Morphological and membrane properties of young rat lumbar and thoracic dorsal root ganglion cells with unmyelinated axons

I. Nagy, L. Urban, C. J. Woolf

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15 Citations (Scopus)


Membrane and morphological properties of thoracic (Th9-13) and lumbar (L2-5) dorsal root ganglion cells have been investigated in an in vitro dorsal root ganglion (DRG) preparation from 14-day-old rats using intracellular recordings and the intracellular injection of Neurobiotin. The passive and active membrane properties of 47 DRG cells with conduction velocities (CV) less than 0.81 m/s were studied, which were considered to possess unmyelinated axons. The action potentials elicited by the stimulation of peripheral nerves or the dorsal roots were characteristic of C-cells, with long duration, inflexion on the falling phase and long lasting after hyperpolarization. Input resistance of the C-cells varied between 16 and 158 Mω and were significantly higher in thoracic than in the lumbar ganglia. Cells in the more cranial levels also tended to be smaller than those in the caudal levels with a mean cross sectional area of 301 ± 32.5 μm2. Twenty-five percent of the cells from both regions showed an inward rectification. The distribution of CVs, input resistances and cross sectional areas were non-normal. While a weak correlation was found between the conduction velocity and input resistance of the cells, no correlation was present between the size of the perikarya and conduction velocity or the input resistance. These results show that by the 14th day of postnatal development membrane and morphological parameters approach those of adult rats. They also suggest that in cells with unmyelinated fibres, the size of the perikaryon does not predict the thickness of the axon, and that this cell population is heterogeneous.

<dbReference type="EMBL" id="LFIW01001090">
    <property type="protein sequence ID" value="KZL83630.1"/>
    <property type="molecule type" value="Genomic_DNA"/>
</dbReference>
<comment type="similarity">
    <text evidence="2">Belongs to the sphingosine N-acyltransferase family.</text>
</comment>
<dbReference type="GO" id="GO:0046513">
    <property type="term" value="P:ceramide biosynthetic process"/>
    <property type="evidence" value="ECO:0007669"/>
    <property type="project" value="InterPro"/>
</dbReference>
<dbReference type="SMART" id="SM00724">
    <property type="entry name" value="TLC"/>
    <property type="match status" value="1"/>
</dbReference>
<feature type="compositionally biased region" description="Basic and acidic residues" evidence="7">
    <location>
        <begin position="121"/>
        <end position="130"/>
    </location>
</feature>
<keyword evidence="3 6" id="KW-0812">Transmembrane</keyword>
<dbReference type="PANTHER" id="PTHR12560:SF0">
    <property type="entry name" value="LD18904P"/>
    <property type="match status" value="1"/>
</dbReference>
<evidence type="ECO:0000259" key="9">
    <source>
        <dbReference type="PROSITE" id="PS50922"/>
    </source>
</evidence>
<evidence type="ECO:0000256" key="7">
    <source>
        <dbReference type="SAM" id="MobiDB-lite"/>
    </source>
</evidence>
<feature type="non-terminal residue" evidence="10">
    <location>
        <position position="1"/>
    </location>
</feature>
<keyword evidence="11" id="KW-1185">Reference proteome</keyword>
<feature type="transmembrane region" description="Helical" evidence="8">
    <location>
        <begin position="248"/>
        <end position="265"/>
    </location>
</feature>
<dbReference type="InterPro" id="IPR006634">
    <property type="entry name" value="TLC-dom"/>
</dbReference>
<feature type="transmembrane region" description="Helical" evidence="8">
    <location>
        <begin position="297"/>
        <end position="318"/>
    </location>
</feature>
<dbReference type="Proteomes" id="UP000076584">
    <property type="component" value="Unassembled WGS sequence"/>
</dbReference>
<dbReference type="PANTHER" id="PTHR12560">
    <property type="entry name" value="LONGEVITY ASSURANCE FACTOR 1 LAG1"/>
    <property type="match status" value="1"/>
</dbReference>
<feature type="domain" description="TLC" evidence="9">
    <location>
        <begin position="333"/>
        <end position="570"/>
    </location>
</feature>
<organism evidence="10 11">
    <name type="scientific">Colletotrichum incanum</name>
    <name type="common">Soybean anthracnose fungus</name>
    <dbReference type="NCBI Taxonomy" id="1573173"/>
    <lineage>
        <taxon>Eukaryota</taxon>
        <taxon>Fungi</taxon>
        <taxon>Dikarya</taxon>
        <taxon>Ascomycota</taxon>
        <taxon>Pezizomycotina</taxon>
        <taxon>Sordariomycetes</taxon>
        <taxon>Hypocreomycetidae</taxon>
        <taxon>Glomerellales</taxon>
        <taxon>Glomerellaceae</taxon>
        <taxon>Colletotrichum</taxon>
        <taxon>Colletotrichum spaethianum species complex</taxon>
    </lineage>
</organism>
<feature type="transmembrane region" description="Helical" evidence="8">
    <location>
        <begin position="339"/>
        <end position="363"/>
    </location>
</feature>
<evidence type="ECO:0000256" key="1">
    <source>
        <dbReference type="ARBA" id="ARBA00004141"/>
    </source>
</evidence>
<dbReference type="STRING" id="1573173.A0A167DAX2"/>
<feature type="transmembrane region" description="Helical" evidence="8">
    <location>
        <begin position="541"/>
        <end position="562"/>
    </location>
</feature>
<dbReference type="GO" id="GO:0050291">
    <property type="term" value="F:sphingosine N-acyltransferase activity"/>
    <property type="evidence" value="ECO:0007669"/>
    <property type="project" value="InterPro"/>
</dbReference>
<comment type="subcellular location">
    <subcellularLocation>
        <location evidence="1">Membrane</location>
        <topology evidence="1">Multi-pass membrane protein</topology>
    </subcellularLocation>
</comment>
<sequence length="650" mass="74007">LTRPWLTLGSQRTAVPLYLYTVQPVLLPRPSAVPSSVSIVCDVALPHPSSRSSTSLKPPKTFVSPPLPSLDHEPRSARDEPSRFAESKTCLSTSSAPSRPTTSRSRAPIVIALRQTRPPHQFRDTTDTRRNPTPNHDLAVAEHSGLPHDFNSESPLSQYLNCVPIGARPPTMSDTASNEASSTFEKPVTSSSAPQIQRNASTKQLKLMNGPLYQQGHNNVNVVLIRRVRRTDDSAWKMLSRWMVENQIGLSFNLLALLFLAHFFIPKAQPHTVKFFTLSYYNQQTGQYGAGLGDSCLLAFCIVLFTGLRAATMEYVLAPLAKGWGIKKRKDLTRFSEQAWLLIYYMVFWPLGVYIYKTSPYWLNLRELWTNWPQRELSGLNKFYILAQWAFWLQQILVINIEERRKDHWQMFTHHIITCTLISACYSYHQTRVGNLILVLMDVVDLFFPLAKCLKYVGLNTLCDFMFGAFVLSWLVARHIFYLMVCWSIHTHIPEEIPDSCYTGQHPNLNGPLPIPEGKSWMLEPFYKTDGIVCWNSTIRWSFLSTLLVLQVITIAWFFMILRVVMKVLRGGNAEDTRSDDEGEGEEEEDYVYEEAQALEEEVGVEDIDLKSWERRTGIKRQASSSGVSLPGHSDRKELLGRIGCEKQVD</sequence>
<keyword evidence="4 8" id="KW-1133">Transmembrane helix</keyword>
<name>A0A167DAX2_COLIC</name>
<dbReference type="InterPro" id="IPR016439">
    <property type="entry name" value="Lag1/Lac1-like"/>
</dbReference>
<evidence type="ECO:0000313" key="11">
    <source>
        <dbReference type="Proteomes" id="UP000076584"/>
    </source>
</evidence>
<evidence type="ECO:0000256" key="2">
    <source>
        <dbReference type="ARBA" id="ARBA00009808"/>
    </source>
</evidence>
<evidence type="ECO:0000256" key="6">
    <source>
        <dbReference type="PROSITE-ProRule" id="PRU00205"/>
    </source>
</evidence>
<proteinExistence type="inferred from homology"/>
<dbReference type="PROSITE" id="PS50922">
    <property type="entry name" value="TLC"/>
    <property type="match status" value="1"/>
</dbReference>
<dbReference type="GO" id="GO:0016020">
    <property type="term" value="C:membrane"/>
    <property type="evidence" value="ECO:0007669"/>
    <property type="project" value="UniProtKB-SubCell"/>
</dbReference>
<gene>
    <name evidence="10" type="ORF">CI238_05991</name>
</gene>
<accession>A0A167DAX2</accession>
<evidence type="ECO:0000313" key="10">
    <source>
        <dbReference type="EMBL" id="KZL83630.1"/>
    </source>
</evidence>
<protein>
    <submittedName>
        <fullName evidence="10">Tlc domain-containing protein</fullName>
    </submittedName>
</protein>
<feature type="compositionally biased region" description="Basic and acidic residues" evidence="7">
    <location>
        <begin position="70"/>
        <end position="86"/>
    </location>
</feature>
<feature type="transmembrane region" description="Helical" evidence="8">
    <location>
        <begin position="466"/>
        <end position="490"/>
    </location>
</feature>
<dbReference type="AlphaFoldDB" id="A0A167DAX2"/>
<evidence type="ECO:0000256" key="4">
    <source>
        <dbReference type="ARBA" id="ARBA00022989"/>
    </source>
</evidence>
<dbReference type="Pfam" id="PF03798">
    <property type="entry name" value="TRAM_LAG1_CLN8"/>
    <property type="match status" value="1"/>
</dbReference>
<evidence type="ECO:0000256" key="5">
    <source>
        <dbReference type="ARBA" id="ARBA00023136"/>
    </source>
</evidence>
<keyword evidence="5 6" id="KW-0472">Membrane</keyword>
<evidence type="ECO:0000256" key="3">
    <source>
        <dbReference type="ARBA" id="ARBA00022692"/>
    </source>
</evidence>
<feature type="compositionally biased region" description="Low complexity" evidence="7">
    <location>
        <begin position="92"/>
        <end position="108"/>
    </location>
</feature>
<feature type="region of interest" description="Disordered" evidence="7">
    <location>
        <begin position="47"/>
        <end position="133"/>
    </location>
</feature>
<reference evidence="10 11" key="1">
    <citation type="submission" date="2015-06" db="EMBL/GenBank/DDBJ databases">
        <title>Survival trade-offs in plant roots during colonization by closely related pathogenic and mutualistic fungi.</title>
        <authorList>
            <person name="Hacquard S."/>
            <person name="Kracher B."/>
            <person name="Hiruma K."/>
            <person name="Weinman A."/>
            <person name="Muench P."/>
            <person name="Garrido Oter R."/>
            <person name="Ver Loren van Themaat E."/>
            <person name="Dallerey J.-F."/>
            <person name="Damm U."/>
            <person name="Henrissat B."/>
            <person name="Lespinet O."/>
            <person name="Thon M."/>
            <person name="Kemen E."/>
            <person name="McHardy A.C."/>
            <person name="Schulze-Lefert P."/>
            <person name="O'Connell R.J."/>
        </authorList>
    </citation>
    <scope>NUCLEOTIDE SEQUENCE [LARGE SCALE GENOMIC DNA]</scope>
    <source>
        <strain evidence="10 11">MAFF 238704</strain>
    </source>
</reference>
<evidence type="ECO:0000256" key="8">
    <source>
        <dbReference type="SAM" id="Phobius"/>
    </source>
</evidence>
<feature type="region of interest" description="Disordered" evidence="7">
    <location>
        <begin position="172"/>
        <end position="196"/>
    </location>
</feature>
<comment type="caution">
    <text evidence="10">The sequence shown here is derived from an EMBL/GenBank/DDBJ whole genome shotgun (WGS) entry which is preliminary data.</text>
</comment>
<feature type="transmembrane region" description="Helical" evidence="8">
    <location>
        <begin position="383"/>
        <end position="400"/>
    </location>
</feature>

Original languageEnglish
Pages (from-to)193-200
Number of pages8
JournalBrain research
Issue number1-2
Publication statusPublished - Apr 23 1993


  • C-fiber, Membrane property
  • Dorsal root ganglion
  • Morphology

ASJC Scopus subject areas

  • Neuroscience(all)
  • Molecular Biology
  • Clinical Neurology
  • Developmental Biology

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